So I’ve been switching back and forth between two non-fiction tomes lately: Clean Code and Code Leader. Code Leader I’m liking, but Clean Code I’m loving (so far). I think it appeals to my OCD nature.
For some time now I’ve enjoyed spending a fair amount of my time working on the quality of the code I write, through refactoring and focusing on code cleanliness and readability (CodeRush Xpress for .NET or Castalia for Delphi make this both fun and easy). Clean Code is, thus far, full of some very well thought out "truthiness" about writing quality code, such as applying "The Boy Scout Rule" when writing code: Leave the campground cleaner than you found it.
It also includes many rules of thumb to use when programming to keep your code clean and readable, such as:
- Blocks of code nested more than one level deep are a sure indication of needing an extract-method refactoring
- Method calls are chance to make your code more readable and self documenting by using meaningful method names
- Code within a block should be one line – probably a method call (this implies that you should not see nested blocks deeper than one or two levels)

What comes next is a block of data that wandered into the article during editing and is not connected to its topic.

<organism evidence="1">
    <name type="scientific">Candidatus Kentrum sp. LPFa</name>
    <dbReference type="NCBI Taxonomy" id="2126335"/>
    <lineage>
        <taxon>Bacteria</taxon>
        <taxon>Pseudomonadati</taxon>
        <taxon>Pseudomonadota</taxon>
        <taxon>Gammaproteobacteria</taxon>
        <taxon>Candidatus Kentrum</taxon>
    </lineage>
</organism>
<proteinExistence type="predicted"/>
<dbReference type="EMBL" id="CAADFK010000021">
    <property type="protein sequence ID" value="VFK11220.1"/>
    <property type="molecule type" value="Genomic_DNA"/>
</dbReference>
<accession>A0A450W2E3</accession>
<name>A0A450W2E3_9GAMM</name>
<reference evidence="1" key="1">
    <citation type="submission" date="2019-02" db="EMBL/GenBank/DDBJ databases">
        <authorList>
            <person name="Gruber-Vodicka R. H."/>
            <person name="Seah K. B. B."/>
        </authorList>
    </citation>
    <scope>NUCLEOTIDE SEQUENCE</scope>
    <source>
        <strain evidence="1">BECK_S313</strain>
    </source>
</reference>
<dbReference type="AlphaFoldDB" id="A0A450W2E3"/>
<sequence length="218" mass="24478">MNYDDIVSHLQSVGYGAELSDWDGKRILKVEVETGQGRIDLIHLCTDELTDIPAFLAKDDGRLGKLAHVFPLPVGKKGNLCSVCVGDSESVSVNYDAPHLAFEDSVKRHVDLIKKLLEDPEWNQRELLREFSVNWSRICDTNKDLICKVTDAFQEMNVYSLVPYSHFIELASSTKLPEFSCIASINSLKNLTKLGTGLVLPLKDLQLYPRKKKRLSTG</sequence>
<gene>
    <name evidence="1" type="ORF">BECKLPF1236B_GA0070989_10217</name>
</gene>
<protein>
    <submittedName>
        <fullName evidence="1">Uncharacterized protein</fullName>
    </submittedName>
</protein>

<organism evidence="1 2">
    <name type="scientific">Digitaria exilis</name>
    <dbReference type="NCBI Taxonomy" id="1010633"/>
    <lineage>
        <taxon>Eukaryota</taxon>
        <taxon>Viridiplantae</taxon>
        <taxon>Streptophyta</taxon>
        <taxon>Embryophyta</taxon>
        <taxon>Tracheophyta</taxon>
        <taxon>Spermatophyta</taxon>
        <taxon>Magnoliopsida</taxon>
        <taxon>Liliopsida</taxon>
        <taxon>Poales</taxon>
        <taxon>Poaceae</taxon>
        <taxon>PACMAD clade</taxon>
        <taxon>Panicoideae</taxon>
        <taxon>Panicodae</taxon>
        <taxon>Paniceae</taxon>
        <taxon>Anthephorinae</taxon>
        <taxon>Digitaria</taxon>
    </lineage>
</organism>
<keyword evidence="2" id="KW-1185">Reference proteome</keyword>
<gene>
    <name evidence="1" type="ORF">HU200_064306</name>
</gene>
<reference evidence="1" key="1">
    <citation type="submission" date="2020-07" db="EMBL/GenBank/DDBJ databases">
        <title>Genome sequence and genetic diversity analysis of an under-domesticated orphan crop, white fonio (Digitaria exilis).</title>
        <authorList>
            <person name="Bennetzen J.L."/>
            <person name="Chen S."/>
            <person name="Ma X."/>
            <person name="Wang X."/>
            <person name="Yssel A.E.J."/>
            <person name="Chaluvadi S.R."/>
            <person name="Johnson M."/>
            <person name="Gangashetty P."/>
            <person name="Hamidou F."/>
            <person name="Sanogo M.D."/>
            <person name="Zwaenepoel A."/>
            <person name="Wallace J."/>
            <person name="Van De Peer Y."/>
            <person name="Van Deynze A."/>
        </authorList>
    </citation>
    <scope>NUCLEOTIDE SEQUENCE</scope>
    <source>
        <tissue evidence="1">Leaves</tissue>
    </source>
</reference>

- Methods should do one thing only
- Comments are not an inherently good thing – whenever you are prepared to write a comment, instead try to see if the code could be improved so that a comment is not needed
- Methods should have none, one, or maybe two parameters – three or more is pushing it, and avoid output parameters
I don’t want to devalue the book so I’ll cut myself short (though I’d love to go on, and trust me there’s much more).
I’m sure those who have read the book will be quick to point out these are but a handful of the nuggets found in the first third of the book. I’ll admit I’m just beginning to scratch the surface of this book and, from what I’ve read, the book gets very difficult to digest half way through. However, I’m loving what I’ve read so far.
These two books are my first go at reading some of the more theoretical and philosophical thoughts when it comes to software development and, so far, I’m liking it a lot. It’s a nice change from hands-on C# or TSQL.
Update: I was reading through a friend’s blog (Jacob Thurman, author of the great Castalia IDE expert for Delphi) and found a post on a related topic: giving members descriptive names. His post has some great insight, but also links to a blog post by Robert Nystrom which contains many guidelines to keep in mind when naming members in source code.